In the past 3 months we've visited the birthplaces of two of the most popular colas worldwide. While we rarely drink soft drinks of any type, we can't resist an interesting location if it's along our way (and even if not).
But as most soft drink fans know, Coke isn't the only cola in town. The other one, that started out under the name "Brad's Drink" was created in 1893 in New Bern, NC, by another pharmacist, Caleb Davis Bradham. It's now known worldwide as Pepsi-Cola.
We're currently on a getaway in NC, and by a fortunate coincidence, staying just a 40-minute drive away from New Bern. Of course, we had to take a (side) road trip.
|The Pepsi Store, the former site of Bradham's Pharmacy in New Bern, NC|
Now, it's more a souvenir shopping experience than anything else where a diehard Pepsi-Cola fan can find a lot of merchandise including apparel, collectables, ornaments, ball caps and more. It's open year round with no admission fee. Also, unlike Coke, no sampling area.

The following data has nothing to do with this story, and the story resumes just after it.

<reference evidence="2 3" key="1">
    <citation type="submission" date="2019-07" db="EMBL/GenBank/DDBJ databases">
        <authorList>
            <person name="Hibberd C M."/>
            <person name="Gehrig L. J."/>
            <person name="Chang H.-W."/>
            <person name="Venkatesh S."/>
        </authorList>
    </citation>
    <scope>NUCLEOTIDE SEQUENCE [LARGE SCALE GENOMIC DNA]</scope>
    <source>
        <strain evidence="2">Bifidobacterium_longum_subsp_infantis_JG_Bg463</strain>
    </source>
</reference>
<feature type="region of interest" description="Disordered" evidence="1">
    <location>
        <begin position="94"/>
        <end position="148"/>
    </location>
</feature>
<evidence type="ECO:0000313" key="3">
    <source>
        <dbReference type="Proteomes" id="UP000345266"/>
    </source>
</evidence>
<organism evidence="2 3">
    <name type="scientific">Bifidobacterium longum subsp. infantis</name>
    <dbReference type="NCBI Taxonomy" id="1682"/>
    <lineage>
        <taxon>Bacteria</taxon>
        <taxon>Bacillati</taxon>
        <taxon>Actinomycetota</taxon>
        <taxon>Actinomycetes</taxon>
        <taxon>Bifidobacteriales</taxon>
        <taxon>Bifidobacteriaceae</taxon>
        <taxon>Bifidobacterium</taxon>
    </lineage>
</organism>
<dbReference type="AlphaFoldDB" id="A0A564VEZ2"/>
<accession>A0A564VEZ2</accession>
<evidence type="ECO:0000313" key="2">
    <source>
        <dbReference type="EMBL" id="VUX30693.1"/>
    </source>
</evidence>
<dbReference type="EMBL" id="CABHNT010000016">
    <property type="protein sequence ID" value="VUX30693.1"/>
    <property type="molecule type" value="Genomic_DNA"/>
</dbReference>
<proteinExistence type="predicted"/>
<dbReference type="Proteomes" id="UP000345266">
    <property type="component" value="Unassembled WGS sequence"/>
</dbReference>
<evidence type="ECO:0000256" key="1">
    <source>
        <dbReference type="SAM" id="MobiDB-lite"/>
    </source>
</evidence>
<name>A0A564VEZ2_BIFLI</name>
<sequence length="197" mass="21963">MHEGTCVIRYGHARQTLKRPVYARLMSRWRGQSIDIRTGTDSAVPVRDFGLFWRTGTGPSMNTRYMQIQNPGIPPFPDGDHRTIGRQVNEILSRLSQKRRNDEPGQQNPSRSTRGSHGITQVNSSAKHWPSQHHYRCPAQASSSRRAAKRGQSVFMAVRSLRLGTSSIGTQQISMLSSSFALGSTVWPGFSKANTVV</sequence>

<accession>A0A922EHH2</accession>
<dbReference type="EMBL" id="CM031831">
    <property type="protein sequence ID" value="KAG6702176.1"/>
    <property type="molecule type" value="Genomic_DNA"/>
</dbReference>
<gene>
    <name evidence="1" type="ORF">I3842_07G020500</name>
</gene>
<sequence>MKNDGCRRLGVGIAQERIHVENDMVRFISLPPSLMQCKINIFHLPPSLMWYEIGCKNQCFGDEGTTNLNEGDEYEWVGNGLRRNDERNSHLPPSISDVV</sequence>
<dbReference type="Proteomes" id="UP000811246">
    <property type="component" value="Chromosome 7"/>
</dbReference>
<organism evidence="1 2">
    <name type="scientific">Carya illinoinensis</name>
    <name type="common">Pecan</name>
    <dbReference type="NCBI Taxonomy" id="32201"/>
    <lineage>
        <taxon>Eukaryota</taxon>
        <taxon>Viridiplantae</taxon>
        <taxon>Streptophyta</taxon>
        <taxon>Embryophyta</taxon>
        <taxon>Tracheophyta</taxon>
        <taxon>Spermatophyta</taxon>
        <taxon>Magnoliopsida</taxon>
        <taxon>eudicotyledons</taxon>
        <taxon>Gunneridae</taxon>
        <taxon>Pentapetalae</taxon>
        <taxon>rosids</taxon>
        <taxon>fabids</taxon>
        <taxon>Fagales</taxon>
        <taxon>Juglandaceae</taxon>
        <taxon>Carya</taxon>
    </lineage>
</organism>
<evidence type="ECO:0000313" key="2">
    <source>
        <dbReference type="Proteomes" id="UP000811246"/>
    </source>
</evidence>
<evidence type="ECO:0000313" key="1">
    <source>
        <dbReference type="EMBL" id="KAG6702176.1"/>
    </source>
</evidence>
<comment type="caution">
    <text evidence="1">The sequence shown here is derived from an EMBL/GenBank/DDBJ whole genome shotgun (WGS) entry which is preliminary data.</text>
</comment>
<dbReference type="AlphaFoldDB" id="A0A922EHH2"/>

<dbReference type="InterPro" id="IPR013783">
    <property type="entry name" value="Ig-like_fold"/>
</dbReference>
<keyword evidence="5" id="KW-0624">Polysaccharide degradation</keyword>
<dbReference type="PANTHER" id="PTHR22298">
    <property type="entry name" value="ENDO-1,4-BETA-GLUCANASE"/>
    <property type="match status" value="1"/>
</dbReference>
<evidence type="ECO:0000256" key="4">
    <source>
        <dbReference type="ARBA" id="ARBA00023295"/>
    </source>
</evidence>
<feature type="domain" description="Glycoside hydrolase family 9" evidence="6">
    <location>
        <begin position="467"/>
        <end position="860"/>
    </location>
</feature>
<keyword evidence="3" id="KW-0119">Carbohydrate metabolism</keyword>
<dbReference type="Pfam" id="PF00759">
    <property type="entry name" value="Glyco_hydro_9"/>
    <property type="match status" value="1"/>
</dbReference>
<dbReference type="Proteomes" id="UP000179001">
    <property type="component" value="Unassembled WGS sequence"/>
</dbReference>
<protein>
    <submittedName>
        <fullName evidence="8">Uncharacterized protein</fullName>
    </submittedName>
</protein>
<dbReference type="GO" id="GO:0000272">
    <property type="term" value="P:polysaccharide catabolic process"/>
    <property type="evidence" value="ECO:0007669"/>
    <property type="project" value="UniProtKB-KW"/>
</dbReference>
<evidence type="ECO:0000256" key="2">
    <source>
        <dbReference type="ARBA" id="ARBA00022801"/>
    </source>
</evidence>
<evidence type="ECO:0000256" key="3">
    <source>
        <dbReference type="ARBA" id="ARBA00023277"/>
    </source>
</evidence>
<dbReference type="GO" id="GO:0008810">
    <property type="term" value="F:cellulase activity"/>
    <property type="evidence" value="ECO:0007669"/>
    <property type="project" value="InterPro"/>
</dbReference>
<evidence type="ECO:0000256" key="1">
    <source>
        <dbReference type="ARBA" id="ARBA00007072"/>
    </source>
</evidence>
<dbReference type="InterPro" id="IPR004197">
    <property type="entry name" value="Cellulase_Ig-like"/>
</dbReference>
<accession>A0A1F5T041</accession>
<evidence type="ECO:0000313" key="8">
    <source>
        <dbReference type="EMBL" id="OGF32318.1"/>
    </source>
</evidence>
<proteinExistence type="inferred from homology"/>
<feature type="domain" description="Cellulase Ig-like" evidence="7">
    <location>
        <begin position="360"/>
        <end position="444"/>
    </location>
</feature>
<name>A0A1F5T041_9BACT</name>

Caleb Davis Bradham was a NC native who planned to become a medical doctor. He worked part-time as a pharmacy apprentice at a local drug store while attending school in Maryland. When his father's business failed, he dropped plans for medical school and returned home. Later, Bradham enrolled in pharmacy school and, after graduation, opened a drug store on the corner of Middle and Pollock Streets in downtown New Bern. Like many other drug stores of the time, the pharmacy also housed a soda fountain.
Introduced in 1898, its name implied its origin as a health tonic and the drink proved popular. Although there have been claims that person, a digestive enzyme, was included in the original formula it was never an ingredient in the original formula.